Cosla presses for Children Act cash

The Government's key piece of legislation to enhance children's rights could worsen the plight of some children, Scotland's councils have warned. They claim the 1995 Children Act, which requires a considerable increase in joint working across a number of disciplines including education, is so badly resourced that preventative work with children is being sidelined.

Councils will spend more than #163;16 million this year on implementing the Act, only #163;5 million of which comes from the Scottish Office. They estimate their expenditure in 1998-99 will be #163;11 million, with #163;3.2 million going specifically on education.

A survey by the Convention of Scottish Local Authorities, reported to the convention's social affairs forum today (Friday), states: "Not only was Government additional funding falling far short of actual and estimated expenditure but a number of other services and areas of provision were being displaced to allow councils to meet their statutory duties under the Children Act legislation. The exercise has also shown up that in many areas councils are implementing only the minimum legal requirements and are being constrained by the new Act from developing services and facilities to meet the particular needs of their local areas. "

David Ferguson, Cosla's head of policy development, said: "What is most concerning is that preventative work with young people, which would avoid children getting into need in the first place, appears to be losing out."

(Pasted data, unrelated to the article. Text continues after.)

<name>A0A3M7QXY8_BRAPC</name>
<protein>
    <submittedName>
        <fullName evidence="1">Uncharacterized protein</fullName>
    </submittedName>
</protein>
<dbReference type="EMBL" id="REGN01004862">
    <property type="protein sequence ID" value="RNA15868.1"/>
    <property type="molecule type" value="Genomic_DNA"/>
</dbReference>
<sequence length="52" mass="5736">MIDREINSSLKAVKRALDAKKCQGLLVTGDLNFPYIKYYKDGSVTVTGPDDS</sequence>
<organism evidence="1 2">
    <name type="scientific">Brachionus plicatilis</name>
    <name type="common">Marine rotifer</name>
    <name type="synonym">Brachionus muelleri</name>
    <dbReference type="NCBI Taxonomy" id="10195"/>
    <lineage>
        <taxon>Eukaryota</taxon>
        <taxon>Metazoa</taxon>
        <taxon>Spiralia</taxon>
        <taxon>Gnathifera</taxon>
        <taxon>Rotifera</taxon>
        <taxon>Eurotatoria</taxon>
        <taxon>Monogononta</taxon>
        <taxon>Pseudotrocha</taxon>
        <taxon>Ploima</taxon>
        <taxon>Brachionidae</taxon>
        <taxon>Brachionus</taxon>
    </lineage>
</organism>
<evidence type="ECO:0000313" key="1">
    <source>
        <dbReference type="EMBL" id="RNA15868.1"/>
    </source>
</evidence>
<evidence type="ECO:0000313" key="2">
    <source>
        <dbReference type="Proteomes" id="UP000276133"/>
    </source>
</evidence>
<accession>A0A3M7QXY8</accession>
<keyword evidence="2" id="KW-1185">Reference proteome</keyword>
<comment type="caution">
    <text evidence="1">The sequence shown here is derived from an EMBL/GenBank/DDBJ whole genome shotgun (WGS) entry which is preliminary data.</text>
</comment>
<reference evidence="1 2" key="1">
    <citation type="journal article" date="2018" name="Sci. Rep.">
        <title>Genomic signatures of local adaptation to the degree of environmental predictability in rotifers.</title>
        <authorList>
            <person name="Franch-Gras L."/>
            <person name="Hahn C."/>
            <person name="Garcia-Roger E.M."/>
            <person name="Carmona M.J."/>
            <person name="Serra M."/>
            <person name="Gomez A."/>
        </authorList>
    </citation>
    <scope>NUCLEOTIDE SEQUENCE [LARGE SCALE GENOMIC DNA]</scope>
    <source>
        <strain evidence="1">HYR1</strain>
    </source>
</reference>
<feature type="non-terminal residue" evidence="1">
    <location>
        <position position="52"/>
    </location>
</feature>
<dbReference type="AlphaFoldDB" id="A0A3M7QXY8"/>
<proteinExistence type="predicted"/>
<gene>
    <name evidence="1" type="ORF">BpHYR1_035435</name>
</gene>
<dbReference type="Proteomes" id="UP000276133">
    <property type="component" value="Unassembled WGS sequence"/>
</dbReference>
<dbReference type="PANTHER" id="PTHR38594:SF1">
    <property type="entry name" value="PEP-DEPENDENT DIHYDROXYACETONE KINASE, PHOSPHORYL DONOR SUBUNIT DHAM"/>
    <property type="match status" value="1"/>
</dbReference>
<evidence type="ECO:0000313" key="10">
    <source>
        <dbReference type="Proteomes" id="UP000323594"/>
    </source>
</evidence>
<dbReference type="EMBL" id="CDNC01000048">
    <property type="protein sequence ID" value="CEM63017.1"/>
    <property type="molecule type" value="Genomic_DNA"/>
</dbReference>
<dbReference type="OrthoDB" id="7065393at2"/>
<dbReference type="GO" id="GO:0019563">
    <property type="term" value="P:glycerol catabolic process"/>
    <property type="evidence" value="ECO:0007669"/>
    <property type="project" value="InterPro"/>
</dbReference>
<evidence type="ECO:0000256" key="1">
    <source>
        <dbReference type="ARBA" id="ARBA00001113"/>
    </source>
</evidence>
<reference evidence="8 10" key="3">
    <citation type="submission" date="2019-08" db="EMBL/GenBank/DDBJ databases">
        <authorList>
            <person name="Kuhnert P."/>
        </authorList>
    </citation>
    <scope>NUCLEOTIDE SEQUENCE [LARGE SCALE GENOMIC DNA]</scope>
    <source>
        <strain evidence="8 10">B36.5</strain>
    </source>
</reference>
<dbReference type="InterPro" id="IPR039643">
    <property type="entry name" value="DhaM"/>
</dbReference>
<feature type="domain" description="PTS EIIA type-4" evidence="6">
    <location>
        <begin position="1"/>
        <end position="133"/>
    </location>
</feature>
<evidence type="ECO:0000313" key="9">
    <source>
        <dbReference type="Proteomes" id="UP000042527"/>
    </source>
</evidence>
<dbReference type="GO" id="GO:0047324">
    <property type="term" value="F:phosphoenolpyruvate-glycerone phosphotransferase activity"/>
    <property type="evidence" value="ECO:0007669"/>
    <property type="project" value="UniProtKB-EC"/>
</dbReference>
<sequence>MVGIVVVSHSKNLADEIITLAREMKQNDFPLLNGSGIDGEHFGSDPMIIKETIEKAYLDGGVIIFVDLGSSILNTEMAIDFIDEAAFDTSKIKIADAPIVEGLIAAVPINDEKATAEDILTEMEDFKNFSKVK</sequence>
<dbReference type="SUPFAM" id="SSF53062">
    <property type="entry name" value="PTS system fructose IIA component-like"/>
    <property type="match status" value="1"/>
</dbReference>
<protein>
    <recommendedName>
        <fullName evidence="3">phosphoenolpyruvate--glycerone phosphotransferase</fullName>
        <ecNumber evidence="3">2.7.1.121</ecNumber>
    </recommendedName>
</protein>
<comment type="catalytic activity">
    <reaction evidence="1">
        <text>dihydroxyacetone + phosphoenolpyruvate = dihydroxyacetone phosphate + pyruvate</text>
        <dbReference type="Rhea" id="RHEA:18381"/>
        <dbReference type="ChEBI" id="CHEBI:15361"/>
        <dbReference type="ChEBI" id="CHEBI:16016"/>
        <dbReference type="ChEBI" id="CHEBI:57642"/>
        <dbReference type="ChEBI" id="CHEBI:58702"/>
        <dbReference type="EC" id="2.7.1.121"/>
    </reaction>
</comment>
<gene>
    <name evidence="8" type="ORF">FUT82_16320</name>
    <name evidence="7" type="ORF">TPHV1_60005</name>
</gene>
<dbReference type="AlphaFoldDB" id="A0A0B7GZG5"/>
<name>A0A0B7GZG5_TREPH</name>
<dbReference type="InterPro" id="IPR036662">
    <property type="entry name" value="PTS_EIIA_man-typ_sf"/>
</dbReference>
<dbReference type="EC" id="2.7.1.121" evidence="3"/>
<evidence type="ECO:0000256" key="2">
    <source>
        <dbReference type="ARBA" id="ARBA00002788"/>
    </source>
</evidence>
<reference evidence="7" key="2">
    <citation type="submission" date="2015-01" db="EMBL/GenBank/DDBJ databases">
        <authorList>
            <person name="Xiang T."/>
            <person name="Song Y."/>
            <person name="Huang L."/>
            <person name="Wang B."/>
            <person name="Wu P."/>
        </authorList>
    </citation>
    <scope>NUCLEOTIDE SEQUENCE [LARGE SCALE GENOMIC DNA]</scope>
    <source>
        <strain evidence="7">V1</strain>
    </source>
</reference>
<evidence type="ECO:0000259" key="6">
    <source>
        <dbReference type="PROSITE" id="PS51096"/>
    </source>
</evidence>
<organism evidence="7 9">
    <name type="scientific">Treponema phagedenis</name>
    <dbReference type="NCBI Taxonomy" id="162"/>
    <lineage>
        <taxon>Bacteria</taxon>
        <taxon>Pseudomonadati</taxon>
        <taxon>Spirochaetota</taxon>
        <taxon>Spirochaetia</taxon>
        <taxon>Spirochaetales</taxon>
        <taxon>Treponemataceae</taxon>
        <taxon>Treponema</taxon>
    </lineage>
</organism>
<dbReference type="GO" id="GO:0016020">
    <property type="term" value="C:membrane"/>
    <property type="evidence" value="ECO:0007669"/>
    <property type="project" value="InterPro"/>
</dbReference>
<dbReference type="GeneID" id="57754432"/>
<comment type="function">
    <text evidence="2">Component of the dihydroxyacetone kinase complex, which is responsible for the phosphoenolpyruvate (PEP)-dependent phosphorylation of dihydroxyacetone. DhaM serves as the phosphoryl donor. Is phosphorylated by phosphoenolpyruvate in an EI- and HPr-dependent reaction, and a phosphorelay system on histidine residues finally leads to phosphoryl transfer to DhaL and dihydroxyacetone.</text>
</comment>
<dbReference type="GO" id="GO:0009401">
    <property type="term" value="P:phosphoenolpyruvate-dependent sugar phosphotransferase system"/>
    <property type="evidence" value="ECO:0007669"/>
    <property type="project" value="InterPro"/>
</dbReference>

The difficulties are being considered by a joint Scottish Office-Cosla working group, which includes representatives from education. It hopes to feed its case for additional funding into the annual negotiations on the local government finance settlement.

Cosla's survey says there will be a particular burden on secondary guidance staff and school management in general. Teachers will have to attend more case conferences, liaison meetings and children's hearings and undertake joint review work. Other demands on education include psychologist and staff development time.

Norie Williamson, Cosla's head of finance, reports: "The development of additional tasks to cope with the Children Act is meaning a loss, or lessening, of services to users in other areas."

Mr Ferguson comments: "The Children Act is one that everyone supports and authorities have done very well to do as much as they have. The question is what is being hit to allow that to happen."

Councils now fear that they will have to restrict the definition of "children in need" under the Act unless they are more generously resourced.The legislation leaves it to each council to decide on what constitutes need.

The Cosla survey shows that meeting the educational needs of children, including those affected by disability, accounts for #163;1.3 million and will rise to #163;1.8 million next year. Staff training by education authorities represents another #163;348,000, participation in reviews of "looked-after" children another #163;264,000 and the preparation of children's service plans #163;248,000.

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